Amazon KDP appears to be a well-designed assembly line that mass-produces Kindle e-books and takes the lion’s share of the e-book market. It’s structurally optimized to deliver solutions to all problems that may arise from all aspects and stages of book publishing and marketing, with KDP as the chute to market for e-books, CreateSpace as that for printed books and Author Central as the shared portal between the two. You have a question? Amazon has an answer!
Behind this impressive façade, Amazon is no more than a Darwinian monster who is frantically and constantly realigning itself to better process the books in its pipeline. Without a doubt, Amazon is a superb survivor who is always able to innovate in order to stay ahead of or catch up with its competitors.
Need an example? Just reflect for a minutes on the major steps Amazon took in the last couple of months in 2013: It introduced Kindle Book Countdown as an alternative to the conventional Free Book promotion; it introduced Kindle Matchbook program; it started offering matte finish of covers for printed books and last but not least, it stopped charging $25 for Extended Distribution for printed books.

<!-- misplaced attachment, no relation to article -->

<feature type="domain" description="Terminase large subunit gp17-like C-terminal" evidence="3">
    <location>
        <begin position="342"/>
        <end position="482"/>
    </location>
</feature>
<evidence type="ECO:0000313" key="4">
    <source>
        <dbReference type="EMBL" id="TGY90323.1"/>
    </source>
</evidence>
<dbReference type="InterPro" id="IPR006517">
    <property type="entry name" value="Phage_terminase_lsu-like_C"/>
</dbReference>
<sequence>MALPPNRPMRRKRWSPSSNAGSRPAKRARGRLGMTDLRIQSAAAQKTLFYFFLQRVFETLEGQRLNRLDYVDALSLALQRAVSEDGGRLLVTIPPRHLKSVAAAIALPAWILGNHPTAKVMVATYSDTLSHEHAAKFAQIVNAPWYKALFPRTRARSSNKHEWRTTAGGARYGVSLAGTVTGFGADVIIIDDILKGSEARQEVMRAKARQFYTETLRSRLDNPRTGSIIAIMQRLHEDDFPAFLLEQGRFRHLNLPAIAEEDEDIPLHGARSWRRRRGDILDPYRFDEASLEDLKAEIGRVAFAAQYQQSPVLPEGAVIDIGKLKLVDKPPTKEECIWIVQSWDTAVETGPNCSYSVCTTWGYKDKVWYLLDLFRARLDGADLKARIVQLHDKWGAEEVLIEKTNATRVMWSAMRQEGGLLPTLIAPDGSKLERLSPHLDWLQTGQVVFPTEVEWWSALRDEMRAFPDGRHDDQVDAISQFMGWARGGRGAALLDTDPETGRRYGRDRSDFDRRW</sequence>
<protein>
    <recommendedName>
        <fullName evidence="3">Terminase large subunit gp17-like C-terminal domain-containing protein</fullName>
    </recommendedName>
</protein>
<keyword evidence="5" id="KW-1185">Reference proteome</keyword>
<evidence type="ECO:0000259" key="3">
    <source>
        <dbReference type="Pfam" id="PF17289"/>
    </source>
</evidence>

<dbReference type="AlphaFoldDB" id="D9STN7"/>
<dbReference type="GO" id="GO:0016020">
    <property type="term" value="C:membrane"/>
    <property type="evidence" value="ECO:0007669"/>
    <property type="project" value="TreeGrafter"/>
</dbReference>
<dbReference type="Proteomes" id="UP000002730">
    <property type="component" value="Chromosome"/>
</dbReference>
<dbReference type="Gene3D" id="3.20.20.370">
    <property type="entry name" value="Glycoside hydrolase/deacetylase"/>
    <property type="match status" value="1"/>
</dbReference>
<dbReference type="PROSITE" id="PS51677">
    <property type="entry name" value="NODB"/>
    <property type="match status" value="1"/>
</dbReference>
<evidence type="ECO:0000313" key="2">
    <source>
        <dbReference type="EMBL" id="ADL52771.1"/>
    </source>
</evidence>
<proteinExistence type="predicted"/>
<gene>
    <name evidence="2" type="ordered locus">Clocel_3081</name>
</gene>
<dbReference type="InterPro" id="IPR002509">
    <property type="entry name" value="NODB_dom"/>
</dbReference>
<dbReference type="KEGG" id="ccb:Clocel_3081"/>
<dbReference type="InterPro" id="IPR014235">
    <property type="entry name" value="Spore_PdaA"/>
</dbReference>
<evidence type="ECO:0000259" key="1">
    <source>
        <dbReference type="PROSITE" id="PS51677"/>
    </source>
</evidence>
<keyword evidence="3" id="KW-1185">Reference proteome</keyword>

It’s fair to say that Amazon knows what it is doing. Nevertheless, do not assume that Amazon holds the crystal ball for the future. Your guess about the future of e-books is just as good as Amazon’s. All Amazon has in its power to maintain its lion’s share in the e-book market is the will to survive and the agility to adapt.
And adapt it does, sometimes ever so frantically. If you use KDP Bookshelf as often as I do, I am sure you have noticed the unannounced service down notice and the rather frequent changes of the user interface. And if you are as “lucky” as I have been, you would have observed absurd incidents. For example, in the month of October, 2013, I often got to see a French writer’s royalty report, when I refresh my KDP royalty summary page. To prove that I am not just making this up, I have pasted in the screenshot as follows: